Balancing Commercial and Personal Work: Ewen Spencer and Olivia Gideon Thomson

Balancing Commercial and Personal Work: Ewen Spencer and Olivia Gideon Thomson

Balancing Commercial and Personal Work: Ewen Spencer and Olivia Gideon Thomson

On Photography

Ewen Spencer and Olivia Gideon Thomson offer advice on striking a balance between personal and commercial work.

To accompany the current exhibition at The Photographers’ Gallery, Vivian Sassen’s Analemma: Fashion Photography 1992 – 2012, we invited photographer Ewen Spencer and Agent Olivia Gideon Thomson (We Folk) to each make presentations related to the theme for the night: Commercial and Personal Work.

Given the success of Sassen’s work in a variety of contexts, including the pages of fashion magazines, independently published books, international advertising campaigns, and the gallery wall, we discussed the crossovers and distinctions for the photographer and agent when making and representing commercial and personal work.

Running the agency We Folk since 2009, Olivia Gideon Thomson brought the perspective of the agent, and spoke with specific reference to the career of Viviane Sassen. Photographer Ewen Spencer, who is also represented commercially by We Folk, talked about his approach to making photographs, and how making personal work has helped to establish a successful commercial career, in turn financing more personal work.


Key Pieces of Advice – Olivia Gideon Thomson

  • You can’t control the reception of your personal work. You need to create it from a place of clarity and truth. You really do need it to be personal. Let clever people get hold of it.
  • You should consider that the commercial field is full of clever people who understand photography very well and who are usually eloquent, articulate and knowledgable. Therefore, be prepared when you go and see people and don’t edit for what you think they might want to see.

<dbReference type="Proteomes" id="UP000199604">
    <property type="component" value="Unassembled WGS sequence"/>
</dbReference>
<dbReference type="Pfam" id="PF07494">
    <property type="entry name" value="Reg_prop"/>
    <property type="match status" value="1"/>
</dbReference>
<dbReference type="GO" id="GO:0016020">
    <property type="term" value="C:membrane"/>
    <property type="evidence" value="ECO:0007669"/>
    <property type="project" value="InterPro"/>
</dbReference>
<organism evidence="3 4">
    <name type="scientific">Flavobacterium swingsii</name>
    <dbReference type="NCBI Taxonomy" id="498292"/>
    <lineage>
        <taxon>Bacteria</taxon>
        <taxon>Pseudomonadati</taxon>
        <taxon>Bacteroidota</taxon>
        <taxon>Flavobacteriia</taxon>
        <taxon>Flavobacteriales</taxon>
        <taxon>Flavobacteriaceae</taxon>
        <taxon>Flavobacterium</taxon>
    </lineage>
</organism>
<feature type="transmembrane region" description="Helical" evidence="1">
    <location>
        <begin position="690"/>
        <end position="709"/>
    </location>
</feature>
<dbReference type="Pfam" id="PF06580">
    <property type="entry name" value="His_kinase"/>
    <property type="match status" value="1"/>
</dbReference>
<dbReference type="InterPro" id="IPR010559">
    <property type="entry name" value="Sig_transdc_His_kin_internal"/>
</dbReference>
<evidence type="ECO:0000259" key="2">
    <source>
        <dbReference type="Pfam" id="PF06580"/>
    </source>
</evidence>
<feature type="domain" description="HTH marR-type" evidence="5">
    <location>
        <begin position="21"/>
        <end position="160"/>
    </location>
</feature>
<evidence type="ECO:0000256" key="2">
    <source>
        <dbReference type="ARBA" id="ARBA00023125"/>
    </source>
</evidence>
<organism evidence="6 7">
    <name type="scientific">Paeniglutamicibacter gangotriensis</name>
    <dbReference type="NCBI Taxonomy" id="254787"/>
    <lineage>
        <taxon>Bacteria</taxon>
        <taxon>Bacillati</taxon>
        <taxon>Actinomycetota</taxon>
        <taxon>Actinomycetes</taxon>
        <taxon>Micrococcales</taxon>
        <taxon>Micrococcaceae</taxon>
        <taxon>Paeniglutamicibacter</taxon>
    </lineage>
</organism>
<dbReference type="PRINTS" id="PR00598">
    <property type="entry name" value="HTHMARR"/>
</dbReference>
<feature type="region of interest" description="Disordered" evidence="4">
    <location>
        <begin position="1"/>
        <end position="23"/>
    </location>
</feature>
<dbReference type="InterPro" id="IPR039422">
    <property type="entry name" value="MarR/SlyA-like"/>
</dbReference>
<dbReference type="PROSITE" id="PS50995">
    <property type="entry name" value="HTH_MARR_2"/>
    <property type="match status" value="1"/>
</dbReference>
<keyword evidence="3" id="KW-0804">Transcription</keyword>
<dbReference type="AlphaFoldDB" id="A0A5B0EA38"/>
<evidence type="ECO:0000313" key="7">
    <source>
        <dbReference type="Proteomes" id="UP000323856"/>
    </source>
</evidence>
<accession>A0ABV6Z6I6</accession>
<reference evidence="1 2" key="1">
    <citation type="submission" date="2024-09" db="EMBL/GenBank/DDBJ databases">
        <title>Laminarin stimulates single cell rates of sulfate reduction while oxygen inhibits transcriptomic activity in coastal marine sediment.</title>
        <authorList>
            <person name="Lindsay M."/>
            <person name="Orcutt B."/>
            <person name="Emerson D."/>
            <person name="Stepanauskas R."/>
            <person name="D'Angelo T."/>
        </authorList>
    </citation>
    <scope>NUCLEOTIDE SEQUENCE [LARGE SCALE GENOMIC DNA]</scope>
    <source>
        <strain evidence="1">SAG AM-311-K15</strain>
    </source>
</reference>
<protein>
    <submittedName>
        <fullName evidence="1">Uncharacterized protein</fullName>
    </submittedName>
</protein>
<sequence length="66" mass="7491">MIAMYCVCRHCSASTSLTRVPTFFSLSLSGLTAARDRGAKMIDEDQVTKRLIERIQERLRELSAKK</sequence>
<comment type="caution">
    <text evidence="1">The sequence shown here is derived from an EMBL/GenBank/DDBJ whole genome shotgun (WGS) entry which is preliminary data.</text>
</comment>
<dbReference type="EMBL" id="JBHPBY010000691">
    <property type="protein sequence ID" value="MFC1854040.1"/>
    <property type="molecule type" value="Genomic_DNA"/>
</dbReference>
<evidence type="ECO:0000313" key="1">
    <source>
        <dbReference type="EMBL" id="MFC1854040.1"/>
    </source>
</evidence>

• Try not to imagine that the commercial world is just about making money. It’s not really – it’s about collaboration with money as the byproduct. It has the same pricing theory as the art market. Your rates can increase, you can become more valuable.
  • Look at magazines – they hold secrets in how to sequence and place images together. Don’t do everything online, print images off – the screen is a flat world and can’t teach you as much.
  • Educate yourself in commercial work, understand what’s a good idea and what isn’t. 

Key Pieces of Advice – Ewen Spencer

  • Commercial commission = freedom
  • Not having to work within dictated frameworks defined by a photographic establishment.
  • Having the capability to realise my own photographic works without having to rely on grants or external funding.
  • Establishing a business as a working studio.
  • Realising a vast amount of projects to draw on, particularly notable when publishing UKG with GOST Books.
  • To form a small publishing company to manufacture and distribute my own books.
  • Ewen Spencer on Photography Agents
  • Things to consider in advance of working with an agent:
  • Establish yourself
  • Let an agent find you. Don’t try and find an agent
  • Work with someone you like!
  • Guapamente: Collaborating with the right person 


Olivia Gideon Thomson started in the industry as a part-time office assistant at the legendary Z Photographic, run by Katy Baggott in London, which represented Juergen Teller and a host of other 1990s rising stars, including Donald Christie, Dana Lixenberg, Phil Poynter, Katie Grand and Stefan Ruiz. After studying an MA in History of Photography and Cultural Theory at LCP, Olivia took to the commercial world, and in 2009 started We Folk in the midst of the crash and chaos around the industry, instigating a shared belief system that combines the commercial with the personal.

Ewen Spencer (b. 1971) is a British photographer based in Brighton. His photography is primarily of youth and subcultures. He began his career working for style, music and culture magazines The Face and Sleazenation and has since transplanted himself into groups of young people and musicians to form numerous personal projects, as well as making films for Massive Attack, The Streets and undertaking commercial work. His photography series have included Wag Lad, Three’s a Crowd and Open Mic. He self-publishes his own photobooks under the name ES Books.